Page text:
The following is from Rene Pastor of Farm Policy Facts.
It seems simple enough. What is a farm?
The U.S. Agriculture Department defines it as "any place from which $1,000 or more of agricultural products were produced and sold, or normally would have been sold, during the year."
"Very large farms" are defined as having gross sales of more than $500,000.
Sounds straightforward, but the entire picture is a bit more nuanced and far more complicated.
"Definitions are used for statistical purposes, but do not adequately define what family farms are," said Jerry McReynolds, a wheat farmer and stockman from the northern part of Kansas, the top wheat growing state in the country accounting for up to a fifth of total U.S. production.
"In fact, almost 95 percent of all U.S. farms are family owned," Darren Hudson, the director of the Cotton Economic Research Institute at Texas Tech University in Lubbock, Texas said.
Based on the way the USDA defines big farms, one would think many farmers are raking it in. But if you have $500,000 in sales but $450,000 in expenses and taxes, the farmer's family would be living on $50,000 per year.
Not exactly the payday of a corporate giant, explained McReynolds.
"The rate of return (for farmers) has historically been low on the investment involved," he added.
Unfortunately for McReynolds and other farmers, the figures and definitions used by the U.S. government continue to be twisted as a way to attack the farm policies on which they depend.
For example, agriculture opponents can say most farm policy benefits go to just 10 percent of farmers because the official threshold for farm categorization is so low.
Under the $1,000 definition of agricultural products used by the USDA, there are 2.1 million farms in a nation made up of nearly 320 million people.
Of that total, most are part-time or hobby farmers who don't raise food commercially. The nation depends on the 210,000 farmers with sales of more than $250,000 to produce 80 percent of the country's food and fiber.
Saying that most farm policy benefits go to supporting 80 percent of the country's food and fiber supply doesn't sound nearly as damning.
Hudson said that despite vigorous attempts by the USDA "to try and better categorize farms according to size, income, etc., to counter critiques, problems can still arise."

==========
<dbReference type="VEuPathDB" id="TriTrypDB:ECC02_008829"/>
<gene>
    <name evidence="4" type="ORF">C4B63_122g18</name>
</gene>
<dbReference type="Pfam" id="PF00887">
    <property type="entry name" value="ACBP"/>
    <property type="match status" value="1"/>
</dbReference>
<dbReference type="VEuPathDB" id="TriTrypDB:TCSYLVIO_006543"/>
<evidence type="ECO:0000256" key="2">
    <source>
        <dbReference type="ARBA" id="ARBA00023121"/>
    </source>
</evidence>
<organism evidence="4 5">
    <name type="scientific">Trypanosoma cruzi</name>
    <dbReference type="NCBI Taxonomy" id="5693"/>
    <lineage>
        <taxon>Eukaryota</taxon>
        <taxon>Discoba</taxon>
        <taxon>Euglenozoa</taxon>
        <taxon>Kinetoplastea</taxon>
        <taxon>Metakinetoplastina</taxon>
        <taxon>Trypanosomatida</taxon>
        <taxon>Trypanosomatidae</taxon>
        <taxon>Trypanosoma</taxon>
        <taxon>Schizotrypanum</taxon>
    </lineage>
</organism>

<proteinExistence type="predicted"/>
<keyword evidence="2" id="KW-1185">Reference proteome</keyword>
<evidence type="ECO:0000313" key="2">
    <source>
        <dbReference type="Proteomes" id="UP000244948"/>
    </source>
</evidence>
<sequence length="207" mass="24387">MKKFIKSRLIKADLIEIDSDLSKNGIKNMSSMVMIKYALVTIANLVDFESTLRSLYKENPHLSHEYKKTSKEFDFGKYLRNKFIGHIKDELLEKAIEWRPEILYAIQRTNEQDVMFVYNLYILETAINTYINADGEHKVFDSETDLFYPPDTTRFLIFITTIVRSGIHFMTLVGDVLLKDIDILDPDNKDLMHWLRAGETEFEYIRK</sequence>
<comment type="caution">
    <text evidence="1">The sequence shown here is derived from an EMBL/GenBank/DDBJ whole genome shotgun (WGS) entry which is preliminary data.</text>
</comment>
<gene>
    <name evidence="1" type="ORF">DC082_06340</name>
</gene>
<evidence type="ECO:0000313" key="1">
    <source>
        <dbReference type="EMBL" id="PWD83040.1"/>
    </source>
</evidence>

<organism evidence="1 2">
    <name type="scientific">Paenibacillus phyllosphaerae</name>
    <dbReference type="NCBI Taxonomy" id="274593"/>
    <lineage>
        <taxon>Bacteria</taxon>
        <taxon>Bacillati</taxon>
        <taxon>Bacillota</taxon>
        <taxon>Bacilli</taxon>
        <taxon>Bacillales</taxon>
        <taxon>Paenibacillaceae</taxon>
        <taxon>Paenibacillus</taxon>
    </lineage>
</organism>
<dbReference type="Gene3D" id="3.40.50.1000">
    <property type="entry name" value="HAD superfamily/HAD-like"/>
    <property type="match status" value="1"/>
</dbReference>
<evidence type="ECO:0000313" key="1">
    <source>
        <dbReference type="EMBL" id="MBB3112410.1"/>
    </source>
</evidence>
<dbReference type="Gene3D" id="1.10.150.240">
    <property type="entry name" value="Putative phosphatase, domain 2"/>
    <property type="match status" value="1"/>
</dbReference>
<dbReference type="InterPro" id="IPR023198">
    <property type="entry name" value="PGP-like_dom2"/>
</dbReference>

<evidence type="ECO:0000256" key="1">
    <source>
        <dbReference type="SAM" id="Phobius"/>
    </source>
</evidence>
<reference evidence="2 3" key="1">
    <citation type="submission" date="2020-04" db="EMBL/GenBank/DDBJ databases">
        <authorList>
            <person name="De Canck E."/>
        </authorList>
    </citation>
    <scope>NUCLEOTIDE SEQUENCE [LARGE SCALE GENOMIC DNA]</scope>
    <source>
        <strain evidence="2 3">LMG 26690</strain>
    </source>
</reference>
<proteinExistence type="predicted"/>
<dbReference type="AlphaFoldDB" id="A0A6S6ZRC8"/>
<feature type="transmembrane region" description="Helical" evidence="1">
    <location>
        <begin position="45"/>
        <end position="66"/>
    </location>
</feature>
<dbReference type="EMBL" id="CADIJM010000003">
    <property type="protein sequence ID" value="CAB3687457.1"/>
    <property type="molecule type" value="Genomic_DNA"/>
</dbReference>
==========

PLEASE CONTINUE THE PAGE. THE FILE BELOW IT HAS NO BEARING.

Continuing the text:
"The reality is that people primarily misunderstand the nature of the data," he said. "For example, a 1,500-acre cotton farm will typically generate over $1 million in sales, thereby being classified as a 'large' farm in USDA's data. But profitability on that is less than a much smaller corn farm. So, sales can be a misleading indicator because it fails to account for variations in costs of production."
Sharon Johnson, a senior cotton market analyst with Knight Futures in Atlanta, Ga., pointed to another issue.
"Producers have huge costs. Some of the large equipment they buy can cost $500,000 to $1 million each," she explained.
Some farm leaders hope USDA can refine its definitions and language so it can provide a more accurate snapshot.
Hudson said one way to do so would be for the USDA to report on items "like rates of return on assets as opposed to just sales (which) would be helpful to put it in perspective with other industries."
Taking that step would help show that farmers have a narrow margin with which to fend off years when natural disasters like withering drought or serious flooding strike.
"I think people would be shocked at the long-term rate of return in agriculture compared with other industries," Hudson said.
McReynolds said Americans are generally supportive of farmers, especially if they are shown the struggles they go through to make the country largely self-sufficient in basic foodstuffs.
"Farmers are trying to provide for their families and others. They are passionate about what they do, work tirelessly and carry more risk than most business would be willing to carry. It is a great life, but not always a great living," he concluded.